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What are the different types of insulin?

Medically reviewed by Carmen Pope, BPharm. Last updated on May 7, 2023.

Official answer


Insulins are usually grouped as fast-acting, intermediate-acting, or long-acting. Within these groups, they can be further classified as human insulin and human insulin analogs. An insulin analog is a human insulin that has one or two amino acids changed which affects how quickly it is absorbed after injection and how fast or slow it acts. Insulin analogs are usually given within 15 minutes of a meal or at the same time as food.

What are Fast-Acting Insulins?

Fast-acting insulins are absorbed quickly into the bloodstream and are used to control blood sugar levels during meals or snacks, to correct unexpectedly high blood sugar levels, or as the main insulin used in an insulin pump. Fast-acting insulins can be further divided into rapid-acting insulin analogs or short-acting human insulin (also referred to as regular insulin).

What are rapid-acting insulin analogs?

These work within 5 to 15 minutes and peak within 1 to 2 hours. Larger dosages of insulin analogs affect the duration of action, for example, a few units may last less than 4 hours, whereas 25 to 30 units may last 5 to 6 hours. However, a larger dose does not affect the onset of action or the time it takes to peak.

What are short-acting insulins/regular human insulins?

These work within half to one hour and peak within two to four hours. Larger doses of human insulin result in a faster onset of action, but a delayed peak effect and a longer duration of action.

What are intermediate-acting insulins?

Although you can still buy intermediate-acting human insulins, their use has largely been superseded by human insulin analogs.

  • Intermediate-acting insulins may also be called isophane insulin or NPH (stands for Neutral Protamine Hagedorn) insulin. Examples include Humulin N and Novolin N.

Intermediate-acting insulins are absorbed more slowly and last for longer than short-acting insulins. They typically start to work within 1 to 2 hours and peak within four to six hours. Their duration of action can be anything from 12 to 24 hours and depends on the actual dose (higher dosages have a prolonged duration of effect and take longer to peak).

They cover elevations in blood glucose that occur when fast-acting insulins stop working. They are typically used to control blood sugar levels overnight or to mimic the natural basal release of insulin that occurs during fasting or between meals. Intermediate-acting insulins are usually administered twice a day but may be given as a single dose overnight. They may be premixed with short-acting human insulin (for example, Humulin 70/30 or Novolin 70/30).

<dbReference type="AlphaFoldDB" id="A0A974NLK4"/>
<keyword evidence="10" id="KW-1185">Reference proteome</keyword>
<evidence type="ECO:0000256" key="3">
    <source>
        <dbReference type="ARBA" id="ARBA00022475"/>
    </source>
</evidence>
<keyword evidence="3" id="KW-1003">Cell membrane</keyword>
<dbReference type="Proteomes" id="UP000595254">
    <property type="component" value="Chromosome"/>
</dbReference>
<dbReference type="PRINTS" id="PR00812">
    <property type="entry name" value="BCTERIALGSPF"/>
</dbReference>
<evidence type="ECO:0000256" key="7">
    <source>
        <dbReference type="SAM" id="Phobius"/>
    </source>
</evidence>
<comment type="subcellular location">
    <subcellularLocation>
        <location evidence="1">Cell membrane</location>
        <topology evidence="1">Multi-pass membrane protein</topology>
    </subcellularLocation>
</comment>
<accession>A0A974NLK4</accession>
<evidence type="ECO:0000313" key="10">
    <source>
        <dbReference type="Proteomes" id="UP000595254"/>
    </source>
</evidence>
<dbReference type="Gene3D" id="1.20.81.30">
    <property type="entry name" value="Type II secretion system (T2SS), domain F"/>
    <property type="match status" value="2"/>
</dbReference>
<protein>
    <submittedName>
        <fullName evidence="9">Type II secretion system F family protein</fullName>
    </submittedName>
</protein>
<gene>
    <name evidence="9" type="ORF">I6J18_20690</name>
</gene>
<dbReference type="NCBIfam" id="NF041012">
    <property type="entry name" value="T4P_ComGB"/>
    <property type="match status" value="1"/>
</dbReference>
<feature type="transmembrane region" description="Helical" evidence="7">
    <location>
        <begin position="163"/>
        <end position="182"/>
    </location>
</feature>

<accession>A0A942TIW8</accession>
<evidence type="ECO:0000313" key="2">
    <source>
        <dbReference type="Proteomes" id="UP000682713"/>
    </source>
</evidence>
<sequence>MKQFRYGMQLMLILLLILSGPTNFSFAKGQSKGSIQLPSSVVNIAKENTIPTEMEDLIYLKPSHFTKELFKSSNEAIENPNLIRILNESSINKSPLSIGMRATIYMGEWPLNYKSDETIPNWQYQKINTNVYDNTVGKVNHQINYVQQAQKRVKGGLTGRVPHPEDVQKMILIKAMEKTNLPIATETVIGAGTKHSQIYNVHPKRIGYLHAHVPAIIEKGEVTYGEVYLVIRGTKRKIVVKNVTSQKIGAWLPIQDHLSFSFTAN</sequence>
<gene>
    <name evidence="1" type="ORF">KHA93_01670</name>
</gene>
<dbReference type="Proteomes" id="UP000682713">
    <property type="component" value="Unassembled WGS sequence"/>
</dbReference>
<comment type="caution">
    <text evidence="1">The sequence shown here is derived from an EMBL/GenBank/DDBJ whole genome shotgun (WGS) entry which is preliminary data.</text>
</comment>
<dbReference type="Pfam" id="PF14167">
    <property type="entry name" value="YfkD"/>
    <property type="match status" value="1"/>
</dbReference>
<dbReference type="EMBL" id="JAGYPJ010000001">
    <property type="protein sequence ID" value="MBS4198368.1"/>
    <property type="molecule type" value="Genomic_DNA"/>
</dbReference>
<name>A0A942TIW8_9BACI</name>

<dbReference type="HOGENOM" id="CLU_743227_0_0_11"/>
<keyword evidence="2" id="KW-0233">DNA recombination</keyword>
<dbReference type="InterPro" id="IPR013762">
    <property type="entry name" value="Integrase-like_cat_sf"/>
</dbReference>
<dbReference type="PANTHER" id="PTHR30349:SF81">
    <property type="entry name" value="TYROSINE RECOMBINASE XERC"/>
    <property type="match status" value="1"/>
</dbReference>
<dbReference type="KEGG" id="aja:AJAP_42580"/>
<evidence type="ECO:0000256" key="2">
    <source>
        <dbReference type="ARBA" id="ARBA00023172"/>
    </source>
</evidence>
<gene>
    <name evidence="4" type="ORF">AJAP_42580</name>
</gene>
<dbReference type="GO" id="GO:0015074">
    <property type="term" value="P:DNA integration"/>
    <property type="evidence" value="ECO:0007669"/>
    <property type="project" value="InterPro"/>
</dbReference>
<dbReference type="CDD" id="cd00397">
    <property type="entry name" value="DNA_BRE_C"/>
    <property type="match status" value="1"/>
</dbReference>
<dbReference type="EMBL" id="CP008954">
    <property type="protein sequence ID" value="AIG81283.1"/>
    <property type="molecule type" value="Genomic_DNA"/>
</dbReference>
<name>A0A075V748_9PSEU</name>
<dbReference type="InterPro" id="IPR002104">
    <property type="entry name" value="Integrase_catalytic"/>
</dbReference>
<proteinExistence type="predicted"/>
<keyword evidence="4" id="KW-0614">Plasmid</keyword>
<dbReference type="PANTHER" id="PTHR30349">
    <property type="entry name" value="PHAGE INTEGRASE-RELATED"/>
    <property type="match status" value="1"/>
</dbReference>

Premixes combining rapid-acting and intermediate-acting insulin analogs are also available, examples include Humalog mix 75/25 and Novolog 70/30.

Related questions

What are long-acting and ultra-long-acting insulins?

Long-acting insulin analogs release insulin as a steady amount over most of the day, without any noticeable peak in insulin levels, mimicking natural basal insulin release.

They are preferred over intermediate-acting insulins (NPH insulin) because they have a longer duration of action, flatter concentration profile, more consistent effects, and less risk of hypoglycemia (low blood sugar levels).

Detemir starts to work in about an hour and it reaches a plateau in five hours. The effects of glargine usually last for 24 hours. Both types are considered safe and effective; however, there may be less interindividual variability, risk of hypoglycemia, or weight gain with glargine.

  • Insulin degludec (Tresiba) is an ultra-long-acting insulin that can last in the body for up to 42 hours, although it is generally still administered once daily. Another advantage is that once the pen is in use, it is good for 8 weeks either refrigerated or at room temperature (below 86°F).

What are concentrated insulins?

Most insulin in the U.S. is sold at a concentration of 100 units per ml (U100). However, there are five concentrated products on the market:

  • Humulin R (human insulin) which has a 500 units per ml (U500) strength available
  • Humalog (insulin lispro) which has a 200 units per ml (U200) strength available
  • Lyumjev (insulin lispro-aabc) which has 200 units per ml (U200) strength available in addition to the U100 strength
  • Toujeo Max Solostar which contains 300 units per ml (U300) of insulin glargine
  • Tresiba (insulin degludec) which has a 200 units per ml (U200) strength available in addition to the U100 strength.

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